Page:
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Re: Designs for better debug info in GCC


On Nov 12, 2007, Mark Mitchell <mark@codesourcery.com> wrote:

> Alexandre Oliva wrote:
>> On Nov 12, 2007, Mark Mitchell <mark@codesourcery.com> wrote:
>> 
>>> Clearly, for some users, incorrect debugging information on optimized
>>> code is not a terribly big deal.  It's certainly less important to many
>>> users than that the program get the right answer.  On the other hand,
>>> there are no doubt users where, whether for debugging, certification, or
>>> whatever, it's vitally important that the debugging information meet
>>> some standard of accuracy.
>> 
>> How is this different from a port of the compiler for a CPU that few
>> people care about?  That many users couldn't care less whether the
>> compiler output on that port works at all doesn't make it any less of
>> a correctness issue.

> You're again trying to make this a binary-value question.  Why?

Because in my mind, when we agree there is a bug, then a fix for it
can is easier to swallow even if it makes the compiler spend more
resources, whereas a mere quality-of-implementation issue is subject
to quite different standards.

> Lots of things are "a correctness issue".  But, some categories tend to
> be worse than others.  There is certainly a qualitative difference in
> the severity of a defect that results in the compiler generating code
> that computes the wrong answer and a defect that results in the compiler
> generating wrong debugging information for optimized code.

That depends a lot on whether your application depends uses the
incorrect compiler output or not.

If the compiler produces incorrect code, but your application doesn't
ever exercise that error, would you argue for leaving the bug unfixed?

These days, applications are built that depend on the correctness of
the compiler output in certain sections that historically weren't all
that functionally essential, namely, the meta-information sections
that we got used to calling debug information.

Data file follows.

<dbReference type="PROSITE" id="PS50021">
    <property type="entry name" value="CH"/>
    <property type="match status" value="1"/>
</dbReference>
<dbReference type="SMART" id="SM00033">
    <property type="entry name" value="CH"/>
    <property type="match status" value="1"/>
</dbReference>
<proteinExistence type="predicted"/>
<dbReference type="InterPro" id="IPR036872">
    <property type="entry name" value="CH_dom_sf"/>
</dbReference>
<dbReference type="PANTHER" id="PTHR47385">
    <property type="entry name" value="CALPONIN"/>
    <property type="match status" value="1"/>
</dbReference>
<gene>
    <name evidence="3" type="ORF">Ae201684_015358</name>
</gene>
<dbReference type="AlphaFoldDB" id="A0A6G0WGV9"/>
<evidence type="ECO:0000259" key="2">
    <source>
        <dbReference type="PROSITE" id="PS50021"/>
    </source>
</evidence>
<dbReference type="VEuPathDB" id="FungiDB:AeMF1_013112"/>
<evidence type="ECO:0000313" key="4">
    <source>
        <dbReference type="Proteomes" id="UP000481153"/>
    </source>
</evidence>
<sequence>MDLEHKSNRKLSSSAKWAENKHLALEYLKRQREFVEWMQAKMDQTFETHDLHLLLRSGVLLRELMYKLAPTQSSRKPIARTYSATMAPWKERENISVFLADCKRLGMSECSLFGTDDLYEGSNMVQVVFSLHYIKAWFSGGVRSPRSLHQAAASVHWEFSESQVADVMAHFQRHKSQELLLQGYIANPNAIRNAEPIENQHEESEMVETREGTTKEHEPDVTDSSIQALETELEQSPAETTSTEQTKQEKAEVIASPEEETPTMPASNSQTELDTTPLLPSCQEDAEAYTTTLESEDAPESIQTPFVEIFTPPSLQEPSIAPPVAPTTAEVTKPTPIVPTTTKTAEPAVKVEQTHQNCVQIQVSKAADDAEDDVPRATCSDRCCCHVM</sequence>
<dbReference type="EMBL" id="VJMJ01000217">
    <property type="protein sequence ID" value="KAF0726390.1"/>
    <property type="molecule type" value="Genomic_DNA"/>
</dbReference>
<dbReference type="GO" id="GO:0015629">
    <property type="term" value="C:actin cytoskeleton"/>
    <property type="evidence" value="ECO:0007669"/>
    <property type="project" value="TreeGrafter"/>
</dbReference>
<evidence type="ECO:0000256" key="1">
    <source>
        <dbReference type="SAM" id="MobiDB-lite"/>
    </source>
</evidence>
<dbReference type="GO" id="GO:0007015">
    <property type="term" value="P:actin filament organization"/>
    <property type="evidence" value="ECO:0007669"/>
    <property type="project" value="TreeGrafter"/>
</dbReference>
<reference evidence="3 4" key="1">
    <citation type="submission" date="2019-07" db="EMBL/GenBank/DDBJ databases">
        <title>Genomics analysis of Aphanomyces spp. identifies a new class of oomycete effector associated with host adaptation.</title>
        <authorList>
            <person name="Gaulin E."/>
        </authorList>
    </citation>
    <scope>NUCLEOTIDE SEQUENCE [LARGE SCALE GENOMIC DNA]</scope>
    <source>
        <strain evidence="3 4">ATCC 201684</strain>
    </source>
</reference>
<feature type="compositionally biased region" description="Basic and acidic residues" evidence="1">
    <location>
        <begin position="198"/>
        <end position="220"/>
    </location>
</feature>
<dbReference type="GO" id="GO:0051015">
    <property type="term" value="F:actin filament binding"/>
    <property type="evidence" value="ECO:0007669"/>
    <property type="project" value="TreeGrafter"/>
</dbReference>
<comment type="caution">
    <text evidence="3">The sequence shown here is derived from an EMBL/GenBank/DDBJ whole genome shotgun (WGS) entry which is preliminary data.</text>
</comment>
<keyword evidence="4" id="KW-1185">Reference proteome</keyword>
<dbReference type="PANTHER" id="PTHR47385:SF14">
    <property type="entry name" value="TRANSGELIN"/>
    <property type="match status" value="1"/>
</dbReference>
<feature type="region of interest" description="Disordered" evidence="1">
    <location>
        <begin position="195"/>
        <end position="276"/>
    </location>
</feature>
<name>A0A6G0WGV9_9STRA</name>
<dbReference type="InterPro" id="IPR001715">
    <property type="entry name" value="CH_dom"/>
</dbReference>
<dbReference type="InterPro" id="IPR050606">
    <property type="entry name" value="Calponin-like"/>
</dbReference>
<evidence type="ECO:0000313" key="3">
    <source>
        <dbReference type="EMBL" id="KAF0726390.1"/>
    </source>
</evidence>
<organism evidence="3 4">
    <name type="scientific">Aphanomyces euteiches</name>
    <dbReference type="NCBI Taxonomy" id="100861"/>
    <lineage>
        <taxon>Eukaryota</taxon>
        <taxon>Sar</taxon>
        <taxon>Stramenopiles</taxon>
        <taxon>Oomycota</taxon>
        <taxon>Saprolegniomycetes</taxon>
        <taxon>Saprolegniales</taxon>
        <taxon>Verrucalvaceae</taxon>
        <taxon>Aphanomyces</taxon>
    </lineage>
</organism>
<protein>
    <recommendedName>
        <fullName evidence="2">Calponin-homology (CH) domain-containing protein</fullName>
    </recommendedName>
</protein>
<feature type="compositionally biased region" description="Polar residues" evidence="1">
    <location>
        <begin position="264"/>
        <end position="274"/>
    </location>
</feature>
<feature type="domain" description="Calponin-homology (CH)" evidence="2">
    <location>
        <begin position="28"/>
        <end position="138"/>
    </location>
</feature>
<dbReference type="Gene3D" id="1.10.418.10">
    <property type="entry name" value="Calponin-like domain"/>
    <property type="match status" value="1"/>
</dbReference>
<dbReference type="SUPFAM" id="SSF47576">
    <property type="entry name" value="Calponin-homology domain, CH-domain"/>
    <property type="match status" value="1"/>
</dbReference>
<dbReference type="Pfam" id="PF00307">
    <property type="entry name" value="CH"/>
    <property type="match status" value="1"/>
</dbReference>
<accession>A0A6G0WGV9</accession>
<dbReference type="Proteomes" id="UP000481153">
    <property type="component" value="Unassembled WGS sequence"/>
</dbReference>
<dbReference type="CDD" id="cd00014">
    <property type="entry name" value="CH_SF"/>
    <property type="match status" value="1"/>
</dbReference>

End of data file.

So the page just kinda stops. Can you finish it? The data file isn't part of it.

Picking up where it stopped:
I.e., these days, applications exercise the "code paths" that formerly
weren't exercised.  This exposes bugs in the compiler.  Worse: bugs
that we have no infrastructure to test, and that we don't even agree
are actual bugs, because the standards that specify the "ISA and ABI"
in which such code ought to be output are apparently regarded as
irrelevant by some.

Just because their perception is distorted by a single use of such
information, which involves a high amount of human interaction, and
humans are able to tolerate and adapt to error conditions.

But as more and more uses of such information are actual production
systems rather than humans behind debuggers, such errors can no longer
be tolerated, because when the debug output is wrong, the system
breaks.  It's that simple.  It's really no different from any other
compiler bug.

> Let's put it this way: if a user has to choose whether the compiler will
> (a) generate code that runs correctly for their application, or (b)
> generate debugging information that's accurate, which one will they choose?

(a), for sure.  But bear in mind that, when the application's correct
execution depends on the correctness of debugging information, then a
implies b.

> But what's the point of this argument?  It sounds like you're trying to
> argue that debug info for optimized code is a correctness issue, and
> therefore we should work as hard on it as we would on code-generation
> bugs.

I'm working hard on it.  I'm not asking others to join me.  I'm just
asking people to understand how serious a problem it is, and that,
even those fixing these bugs may have a cost, it's bugs we're talking
about, it's incorrect compiler output that causes applications to
break, not mere inconvenience for debuggers.

> I'd like better debugging for optimized code, but I'm certainly more
> concerned that (a) we generate correct, fast code when optimizing,
> and (b) we generate good debugging information when not optimizing.

This just goes to show that you're not concerned with the kind of
application that *depends* on correct debug information for
functioning.  And it's not debuggers I'm talking about here.

That's a reasonable point of view.  Maybe the GCC community can decide
that the debug information it produces is just for (poor) consumption
by debug programs, and that we have no interest in *complying* with
the debug information standards that document the debug information
that other applications depend on.  And I mean *complying* with the
standards, rather than merely outputting whatever seems to be easy and
approximately close to what the standard mandates.

I just wish the GCC community doesn't make this decision, and it
accepts fixes to these bugs even when they impose some overhead,
especially when such overhead can be easily avoided with command-line
options, or even is disabled by default (because debug info is not
emitted by default, after all).

-- 
Alexandre Oliva         http://www.lsd.ic.unicamp.br/~oliva/
FSF Latin America Board Member         http://www.fsfla.org/
Red Hat Compiler Engineer   aoliva@{redhat.com, gcc.gnu.org}
Free Software Evangelist  oliva@{lsd.ic.unicamp.br, gnu.org}


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